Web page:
Pride Village Party review after concerns by neighbours

One of the biggest outdoor events in Brighton’s year looks likely to be allowed to stay in its current location despite complaints from people living near by.

Monday, 4th March 2019, 3:55 pm
Updated Monday, 4th March 2019, 5:00 pm
Pride Street Party image licensed by Creative Commons by Dominic Alves from Flickr

The Pride Village Party is expected to be allowed to take place in St James’s Street and the surrounding streets despite concerns about noise, drunkenness and bad behaviour.

A review was carried out and a consultation took place after a deputation from the Kingscliffe Society last year.

Members of the society wanted Brighton and Hove City Council to move the party to Madeira Drive.

But a report to councillors – in advance of a meeting this week – said that the event would not be financially viable if it were held in Madeira Drive.

Brighton Pride Community Interest Company said that the available event space in Madeira Drive would hold about 6,500 people rather than the 42,000 who pack the St James’s Street area each summer.

And there are concerns that people would gather unofficially in St James’s Street anyway – as they did before the party became a formal event.

Brighton Pride looked into using Madeira Drive for an extra event on the Saturday evening in 2014.

But the Safety Advisory Group – which includes representatives of organisations such as the council and Sussex Police – raised a number of concerns.

These included the east-west flow of traffic including access to the Royal Sussex County Hospital if St James’s Street, Marine Parade and Madeira Drive were closed at the same time.

The deputation from the Kingscliffe Society last April told councillors: “The late-night noise of the street party disturbs everyone, young and elderly, well into the night.

“Many of our more lucky residents simply move away temporarily but some of our local businesses have to bite the bullet and close, losing a valuable weekend’s income and more.

“The resulting street conditions can only be described as a disgusting nightmare.”

The society said that the party had been ‘completely undermined’ by a ‘vast army of hangers on’, who had no links to the city, drinking to excess.

It said: “We are obliged to live with the effects for days afterwards and we then dread the fact that it will all happen again next year, getting worse each time.”

Brighton Pride managing director Paul Kemp said: “The current model of fencing and ticketing the site has worked well and has been implemented in this way for six years.

“It enables the capacity to be controlled and the area to be managed by an on-site Pride event team supported by dedicated security and stewarding along with special police services to provide a co-ordinated response to deliver the event.”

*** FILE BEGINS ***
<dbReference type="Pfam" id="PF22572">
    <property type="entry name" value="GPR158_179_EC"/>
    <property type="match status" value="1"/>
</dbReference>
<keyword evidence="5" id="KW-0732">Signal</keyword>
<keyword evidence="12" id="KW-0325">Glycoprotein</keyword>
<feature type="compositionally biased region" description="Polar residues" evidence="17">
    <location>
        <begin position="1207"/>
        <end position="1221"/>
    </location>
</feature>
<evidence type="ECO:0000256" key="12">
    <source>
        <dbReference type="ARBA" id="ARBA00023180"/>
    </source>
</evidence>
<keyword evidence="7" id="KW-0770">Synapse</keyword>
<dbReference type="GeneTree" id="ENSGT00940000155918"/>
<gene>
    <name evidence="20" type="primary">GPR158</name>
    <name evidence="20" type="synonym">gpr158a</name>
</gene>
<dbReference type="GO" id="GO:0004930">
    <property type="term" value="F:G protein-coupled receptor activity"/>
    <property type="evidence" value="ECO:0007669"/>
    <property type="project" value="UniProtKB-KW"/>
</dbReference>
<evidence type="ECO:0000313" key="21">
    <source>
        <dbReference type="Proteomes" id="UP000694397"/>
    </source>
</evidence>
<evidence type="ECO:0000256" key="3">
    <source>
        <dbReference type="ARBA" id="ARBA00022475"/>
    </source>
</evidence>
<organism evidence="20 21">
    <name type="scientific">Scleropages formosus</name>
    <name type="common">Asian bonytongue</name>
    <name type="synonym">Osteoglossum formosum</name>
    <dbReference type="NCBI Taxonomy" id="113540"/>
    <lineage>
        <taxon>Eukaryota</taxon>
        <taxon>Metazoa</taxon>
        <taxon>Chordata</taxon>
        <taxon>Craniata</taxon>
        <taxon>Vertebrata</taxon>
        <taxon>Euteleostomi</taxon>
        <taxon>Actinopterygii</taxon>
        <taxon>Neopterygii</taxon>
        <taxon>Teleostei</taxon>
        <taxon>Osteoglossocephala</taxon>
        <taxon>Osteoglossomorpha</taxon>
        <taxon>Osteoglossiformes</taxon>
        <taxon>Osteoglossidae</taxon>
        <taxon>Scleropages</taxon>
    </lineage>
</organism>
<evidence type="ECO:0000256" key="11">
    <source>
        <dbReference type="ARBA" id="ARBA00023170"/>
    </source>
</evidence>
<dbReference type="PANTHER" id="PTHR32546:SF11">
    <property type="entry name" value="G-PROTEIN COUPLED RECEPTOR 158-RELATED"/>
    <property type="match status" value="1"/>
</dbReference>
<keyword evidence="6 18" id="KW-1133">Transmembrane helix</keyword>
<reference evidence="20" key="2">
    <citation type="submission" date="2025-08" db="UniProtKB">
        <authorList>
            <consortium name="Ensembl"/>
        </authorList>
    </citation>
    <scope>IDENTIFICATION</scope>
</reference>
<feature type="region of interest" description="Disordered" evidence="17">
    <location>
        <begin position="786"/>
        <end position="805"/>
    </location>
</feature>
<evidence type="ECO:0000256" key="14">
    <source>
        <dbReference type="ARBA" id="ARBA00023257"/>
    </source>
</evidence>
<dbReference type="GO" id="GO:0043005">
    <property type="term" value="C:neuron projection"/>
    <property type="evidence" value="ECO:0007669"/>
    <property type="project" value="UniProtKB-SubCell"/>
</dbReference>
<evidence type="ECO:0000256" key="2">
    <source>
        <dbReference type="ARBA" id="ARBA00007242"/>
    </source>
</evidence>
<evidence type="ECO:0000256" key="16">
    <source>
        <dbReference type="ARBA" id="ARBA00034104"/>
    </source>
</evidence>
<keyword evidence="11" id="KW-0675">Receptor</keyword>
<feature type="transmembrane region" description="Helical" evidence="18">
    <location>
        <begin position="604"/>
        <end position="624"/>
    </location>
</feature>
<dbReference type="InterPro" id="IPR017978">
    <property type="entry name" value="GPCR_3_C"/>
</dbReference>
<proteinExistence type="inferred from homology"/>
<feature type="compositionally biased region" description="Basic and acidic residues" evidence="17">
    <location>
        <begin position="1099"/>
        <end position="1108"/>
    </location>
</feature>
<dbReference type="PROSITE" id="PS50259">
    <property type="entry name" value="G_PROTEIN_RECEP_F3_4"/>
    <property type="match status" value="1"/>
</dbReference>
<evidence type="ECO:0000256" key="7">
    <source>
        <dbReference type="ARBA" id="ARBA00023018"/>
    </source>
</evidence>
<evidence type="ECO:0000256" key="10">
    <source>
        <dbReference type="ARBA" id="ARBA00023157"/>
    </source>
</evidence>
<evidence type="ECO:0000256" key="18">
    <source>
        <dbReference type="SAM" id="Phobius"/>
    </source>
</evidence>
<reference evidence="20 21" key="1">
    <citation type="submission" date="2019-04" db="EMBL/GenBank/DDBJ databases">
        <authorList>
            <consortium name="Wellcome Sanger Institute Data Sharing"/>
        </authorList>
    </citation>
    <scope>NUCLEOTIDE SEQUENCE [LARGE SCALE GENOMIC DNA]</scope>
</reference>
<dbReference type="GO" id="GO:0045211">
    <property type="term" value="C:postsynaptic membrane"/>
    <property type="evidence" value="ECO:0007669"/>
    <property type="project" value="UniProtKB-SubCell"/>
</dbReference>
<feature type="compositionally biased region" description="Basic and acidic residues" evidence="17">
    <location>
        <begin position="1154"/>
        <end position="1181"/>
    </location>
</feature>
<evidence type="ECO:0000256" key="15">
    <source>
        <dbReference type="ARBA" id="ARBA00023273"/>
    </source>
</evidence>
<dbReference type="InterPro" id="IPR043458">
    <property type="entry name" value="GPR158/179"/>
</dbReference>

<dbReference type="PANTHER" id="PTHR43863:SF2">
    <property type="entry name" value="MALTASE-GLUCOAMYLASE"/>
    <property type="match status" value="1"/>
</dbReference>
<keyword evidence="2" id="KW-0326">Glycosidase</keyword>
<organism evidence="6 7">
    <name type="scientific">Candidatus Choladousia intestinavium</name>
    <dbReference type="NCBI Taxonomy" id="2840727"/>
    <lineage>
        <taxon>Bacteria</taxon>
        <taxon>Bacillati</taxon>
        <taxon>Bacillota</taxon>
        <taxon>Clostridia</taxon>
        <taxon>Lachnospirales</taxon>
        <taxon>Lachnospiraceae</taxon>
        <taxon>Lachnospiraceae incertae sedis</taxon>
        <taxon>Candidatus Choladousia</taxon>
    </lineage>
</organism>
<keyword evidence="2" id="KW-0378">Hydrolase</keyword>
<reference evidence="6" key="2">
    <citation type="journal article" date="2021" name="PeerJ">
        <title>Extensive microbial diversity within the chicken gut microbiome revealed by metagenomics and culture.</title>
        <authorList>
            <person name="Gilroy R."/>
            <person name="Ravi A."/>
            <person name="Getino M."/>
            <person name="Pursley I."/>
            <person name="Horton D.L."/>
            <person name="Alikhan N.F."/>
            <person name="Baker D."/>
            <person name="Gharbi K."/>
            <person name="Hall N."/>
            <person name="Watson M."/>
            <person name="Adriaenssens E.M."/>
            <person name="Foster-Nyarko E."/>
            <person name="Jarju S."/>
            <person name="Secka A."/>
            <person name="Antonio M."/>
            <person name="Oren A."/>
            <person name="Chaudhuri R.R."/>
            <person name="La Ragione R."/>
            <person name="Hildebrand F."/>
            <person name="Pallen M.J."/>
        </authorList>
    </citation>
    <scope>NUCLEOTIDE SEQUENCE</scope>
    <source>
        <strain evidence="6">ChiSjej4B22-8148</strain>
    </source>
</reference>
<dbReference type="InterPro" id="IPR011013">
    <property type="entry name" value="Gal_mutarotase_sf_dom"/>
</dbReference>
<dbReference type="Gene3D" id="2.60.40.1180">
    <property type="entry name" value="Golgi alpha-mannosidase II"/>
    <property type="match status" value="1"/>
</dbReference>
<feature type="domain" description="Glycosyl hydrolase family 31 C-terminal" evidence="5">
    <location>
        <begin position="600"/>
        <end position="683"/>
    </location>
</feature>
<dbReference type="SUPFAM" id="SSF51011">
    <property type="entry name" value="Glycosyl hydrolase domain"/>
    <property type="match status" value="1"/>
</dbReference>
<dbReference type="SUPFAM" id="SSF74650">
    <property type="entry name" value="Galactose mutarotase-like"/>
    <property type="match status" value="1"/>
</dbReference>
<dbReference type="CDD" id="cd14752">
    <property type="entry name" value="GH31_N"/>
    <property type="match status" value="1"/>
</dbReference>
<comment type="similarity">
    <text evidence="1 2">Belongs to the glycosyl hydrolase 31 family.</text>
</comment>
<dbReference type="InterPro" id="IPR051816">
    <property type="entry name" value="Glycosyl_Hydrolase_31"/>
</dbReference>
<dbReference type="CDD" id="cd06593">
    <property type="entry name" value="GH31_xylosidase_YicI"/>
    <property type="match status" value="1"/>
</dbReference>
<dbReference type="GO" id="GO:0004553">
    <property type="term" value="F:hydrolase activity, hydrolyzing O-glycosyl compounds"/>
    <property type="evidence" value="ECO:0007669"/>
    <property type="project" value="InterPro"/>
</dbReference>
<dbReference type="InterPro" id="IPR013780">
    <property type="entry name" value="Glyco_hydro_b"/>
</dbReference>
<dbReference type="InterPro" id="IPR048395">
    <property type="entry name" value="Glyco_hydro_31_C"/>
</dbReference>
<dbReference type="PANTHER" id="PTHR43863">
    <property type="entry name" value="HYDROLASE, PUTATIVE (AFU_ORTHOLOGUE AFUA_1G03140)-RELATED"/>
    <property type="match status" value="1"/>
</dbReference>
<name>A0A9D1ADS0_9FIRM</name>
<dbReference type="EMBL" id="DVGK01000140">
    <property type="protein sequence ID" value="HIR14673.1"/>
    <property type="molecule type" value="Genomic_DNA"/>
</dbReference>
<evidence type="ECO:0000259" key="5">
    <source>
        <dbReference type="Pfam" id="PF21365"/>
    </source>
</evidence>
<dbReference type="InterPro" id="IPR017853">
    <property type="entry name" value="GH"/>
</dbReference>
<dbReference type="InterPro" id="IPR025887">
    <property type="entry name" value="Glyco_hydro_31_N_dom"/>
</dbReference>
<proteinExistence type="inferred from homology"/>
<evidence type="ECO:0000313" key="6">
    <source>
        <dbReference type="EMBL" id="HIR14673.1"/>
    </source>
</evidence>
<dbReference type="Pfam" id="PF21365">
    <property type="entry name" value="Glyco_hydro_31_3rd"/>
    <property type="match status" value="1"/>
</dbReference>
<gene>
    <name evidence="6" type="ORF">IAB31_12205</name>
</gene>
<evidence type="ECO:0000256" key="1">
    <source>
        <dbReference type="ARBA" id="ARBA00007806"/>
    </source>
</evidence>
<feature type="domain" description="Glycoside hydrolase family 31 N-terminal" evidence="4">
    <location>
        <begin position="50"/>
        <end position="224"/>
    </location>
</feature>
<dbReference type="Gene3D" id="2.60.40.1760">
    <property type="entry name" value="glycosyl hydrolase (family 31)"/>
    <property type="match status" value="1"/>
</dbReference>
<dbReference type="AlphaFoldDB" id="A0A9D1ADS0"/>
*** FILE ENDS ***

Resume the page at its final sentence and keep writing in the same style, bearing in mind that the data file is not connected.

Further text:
Before 2014 the party was a more informal event run by the Lesbian, Gay, Bisexual and Trans Community (LGBTQ+) community and businesses in the St James’s Street area.

Since it became a ticketed event the council had received few complaints, with three in 2013, three in 2014 and one last year. There were none in the intervening years.

Brighton Pride received 14 complaints last year and six in 2017.

Complaints included a leaking urinal in 2017 as well as people unhappy about having to have a wristband to enter the fenced-off area.

The council said that its consultation into the future of the Pride Village Party had been carried out using the council website, with paper copies sent out to local homes and businesses.

Overall, Pride and the village party were considered to have a positive effect on Brighton and Hove.

The number of consultation responses topped 2,800 and more than 80 per cent agreed that the party should continue to take place.

Most – 68 per cent – felt that it should stay in St James’s Street, with 25 per cent favouring a move to Madeira Drive.

A small majority preferred the party to be held on just one day rather than over a longer period.

If the party were moved to Madeira Drive, other east-west roads would remain open, in particular, St James’s Street and Marine Parade.

But with about 50 licensed premises and other LGBTQ+ venues in and around the area that is currently closed for the party, a number of concerns remain.

Councillors are being advised to keep the party in St James’s Street. They are expected to make a decision at a meeting of the council’s Tourism, Development and Culture Committee.

The committee is due to meet at Hove Town Hall on Thursday (March 7) . The meeting starts at 4pm and should be open to the public.